If it wanted to, Israel could have stopped the massacre in Syria
Op-ed: Israel is the strongest power in the region and could have easily saved the lives of tens of thousands of Syrians and spared the suffering of millions. There are many reasons why it didn’t intervene, but they are the exact arguments that stopped the Allies from intervening in favor of the European Jewry.
The most important thing we learned about in school was the Holocaust. The second most important thing, after learning about the Nazi horrors, was how the rest of the world’s nations, including the West, including the future State of Israel’s close friends, stood idly by and did nothing while Adolf Hitler annihilated the European Jewry. One key case study stood out in this lesson—why didn’t the Allies bomb the Auschwitz death camp, even after learning what was going on there?
The Holocaust, the European nations that cooperated with the Nazis, and the others that stood idly by, have been used as an argument for the lessons Israel and its leaders live by, “to make sure that a second Holocaust never happens,” “to only trust ourselves” and to use these as a frequent justification of the use of massive force throughout its years of existence. Prime Minister Benjamin Netanyahu, who uses the death camps’ bombing issue in his speeches, even said that “the Allies argued that bombing Auschwitz would lead to a radicalization of the Nazi regime and are now making similar claims about Iran.”
The question of whether the Allies could have even bombed Auschwitz’s railways and furnaces is in a deep historical dispute, but let’s assume that everything we learned in school in Israel is right and accurate—if that’s the case, then why didn’t Israel stop the horrible massacre and the war crimes taking place beyond the fence, in Syria, as early as five years ago?
Israel is the strongest power in the region. It could have easily beaten Bashar al-Assad’s forces, which are shattered and scattered throughout the country and have not posed any threat to the IDF for many years now. Even if Israel had imposed a no-fly zone on the Syrian Air Force, or defined an area for the refugees, without a real military intervention, it could have saved the lives of tens of thousands and spared the suffering of millions. It is very likely that an Israeli intervention would have also prevented the Russian military involvement in the region.
There are many reasons why Israel did not intervene—because it had more important things to do, because there were more relevant enemies to fight, because it did not want to appear as a country meddling in the internal affairs of another country, because the many casualties were not Jews. But these are the exact arguments which, according to the Israeli ethos, stopped Britain and the United States from intervening in favor of the European Jewry.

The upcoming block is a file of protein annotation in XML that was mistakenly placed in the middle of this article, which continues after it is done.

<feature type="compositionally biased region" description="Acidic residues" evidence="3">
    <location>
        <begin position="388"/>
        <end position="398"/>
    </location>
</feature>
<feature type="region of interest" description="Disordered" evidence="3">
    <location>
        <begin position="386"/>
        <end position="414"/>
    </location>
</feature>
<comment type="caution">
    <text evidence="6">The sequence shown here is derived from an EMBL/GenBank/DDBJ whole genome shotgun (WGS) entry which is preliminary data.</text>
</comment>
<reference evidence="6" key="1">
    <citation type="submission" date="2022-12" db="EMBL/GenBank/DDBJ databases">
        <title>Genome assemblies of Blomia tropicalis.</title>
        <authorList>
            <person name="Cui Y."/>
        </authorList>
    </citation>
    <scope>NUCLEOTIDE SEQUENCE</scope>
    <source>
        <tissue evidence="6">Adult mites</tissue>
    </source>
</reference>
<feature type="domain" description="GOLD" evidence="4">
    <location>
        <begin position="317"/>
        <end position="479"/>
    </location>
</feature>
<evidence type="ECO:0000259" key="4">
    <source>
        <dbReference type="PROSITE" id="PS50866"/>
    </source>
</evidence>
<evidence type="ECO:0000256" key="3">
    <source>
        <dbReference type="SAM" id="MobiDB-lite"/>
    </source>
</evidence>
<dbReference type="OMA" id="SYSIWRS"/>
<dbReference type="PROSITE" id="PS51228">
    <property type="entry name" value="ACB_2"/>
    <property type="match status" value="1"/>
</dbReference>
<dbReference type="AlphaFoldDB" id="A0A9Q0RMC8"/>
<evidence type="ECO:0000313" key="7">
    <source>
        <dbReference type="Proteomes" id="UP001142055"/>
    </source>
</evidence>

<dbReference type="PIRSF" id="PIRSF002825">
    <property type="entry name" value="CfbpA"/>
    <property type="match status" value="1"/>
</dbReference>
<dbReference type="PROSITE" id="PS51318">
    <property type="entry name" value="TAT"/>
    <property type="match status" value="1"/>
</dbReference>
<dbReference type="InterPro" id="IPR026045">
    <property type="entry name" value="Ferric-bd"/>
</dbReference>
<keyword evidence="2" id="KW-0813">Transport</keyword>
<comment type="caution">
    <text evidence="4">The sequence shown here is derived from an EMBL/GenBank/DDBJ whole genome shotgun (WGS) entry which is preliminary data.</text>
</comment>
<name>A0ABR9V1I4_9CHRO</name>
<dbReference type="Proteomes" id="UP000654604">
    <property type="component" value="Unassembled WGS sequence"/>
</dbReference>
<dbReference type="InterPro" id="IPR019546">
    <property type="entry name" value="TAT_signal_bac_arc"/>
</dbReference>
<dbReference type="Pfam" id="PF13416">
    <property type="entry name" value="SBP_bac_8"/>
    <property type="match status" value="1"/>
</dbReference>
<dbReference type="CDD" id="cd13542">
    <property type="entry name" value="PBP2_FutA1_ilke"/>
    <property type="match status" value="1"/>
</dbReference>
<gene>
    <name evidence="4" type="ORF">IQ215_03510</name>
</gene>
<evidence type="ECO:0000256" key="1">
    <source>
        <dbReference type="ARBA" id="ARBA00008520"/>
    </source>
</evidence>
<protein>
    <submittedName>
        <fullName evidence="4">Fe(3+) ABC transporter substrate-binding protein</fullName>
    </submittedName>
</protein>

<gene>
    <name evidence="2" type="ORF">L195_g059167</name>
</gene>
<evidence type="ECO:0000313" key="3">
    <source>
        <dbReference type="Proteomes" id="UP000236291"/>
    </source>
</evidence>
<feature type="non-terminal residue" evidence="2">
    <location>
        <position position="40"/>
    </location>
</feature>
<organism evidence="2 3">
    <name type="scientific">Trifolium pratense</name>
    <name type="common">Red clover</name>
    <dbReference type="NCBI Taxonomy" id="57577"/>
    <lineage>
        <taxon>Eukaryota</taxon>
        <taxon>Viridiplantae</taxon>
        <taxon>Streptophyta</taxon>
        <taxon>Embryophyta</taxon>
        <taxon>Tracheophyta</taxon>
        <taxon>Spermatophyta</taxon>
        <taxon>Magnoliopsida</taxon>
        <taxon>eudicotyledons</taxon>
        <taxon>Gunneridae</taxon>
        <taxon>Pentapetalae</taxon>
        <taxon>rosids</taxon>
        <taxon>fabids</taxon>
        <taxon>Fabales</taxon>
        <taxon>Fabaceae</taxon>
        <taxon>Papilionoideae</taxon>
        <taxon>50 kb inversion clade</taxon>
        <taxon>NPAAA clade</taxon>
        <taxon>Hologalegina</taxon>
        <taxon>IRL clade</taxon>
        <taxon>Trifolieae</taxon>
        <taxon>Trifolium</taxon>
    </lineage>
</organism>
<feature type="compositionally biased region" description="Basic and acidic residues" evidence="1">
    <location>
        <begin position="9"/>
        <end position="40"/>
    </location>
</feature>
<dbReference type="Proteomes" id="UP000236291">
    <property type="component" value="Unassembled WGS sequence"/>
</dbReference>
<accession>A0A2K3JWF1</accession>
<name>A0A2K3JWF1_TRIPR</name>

And it’s not that there has been no Israeli military intervention in Syria. On the contrary: Israel has a routine of frequently striking deep within Syrian territory. But these bombings are aimed solely at preventing the transfer of weapons to Hezbollah in Lebanon. Last week, Arab media outlets reported that Israel had struck in Damascus. When he first addressed the bombings in public, Defense Minister Avigdor Lieberman clarified unequivocally that “the State of Israel has no interest in intervening in the civil war in Syria.”
I wonder how such a declaration would have been interpreted in retrospect by Netanyahu, had the American secretary of defense said in 1944 that the US Air Force would not bomb Auschwitz so as not to intervene in its affairs with Germany.
The daily average annihilation rate carried out by members of the Hutu tribe against the Tutsi in Rwanda was higher than the daily average death toll of European Jews during the Holocaust. The US later apologized for not intervening in the situation there, although it could have intervened and although most of the dead were murdered by gangs of civilians armed with machetes, which the US Air Force could have easily stopped. The US will apologize to Syria's citizens, too.
Rwanda is far away from Israel, and Israel does not have the huge international deployment that the US Army possesses. But Syria is just a few minutes away from all Israeli Air Force bases. There have been days when the annihilation rate over there was similar to that of the Holocaust.
The guilt of standing idly by during the genocide in Aleppo, Damascus and the rest of that miserable country will forever weigh upon us, too.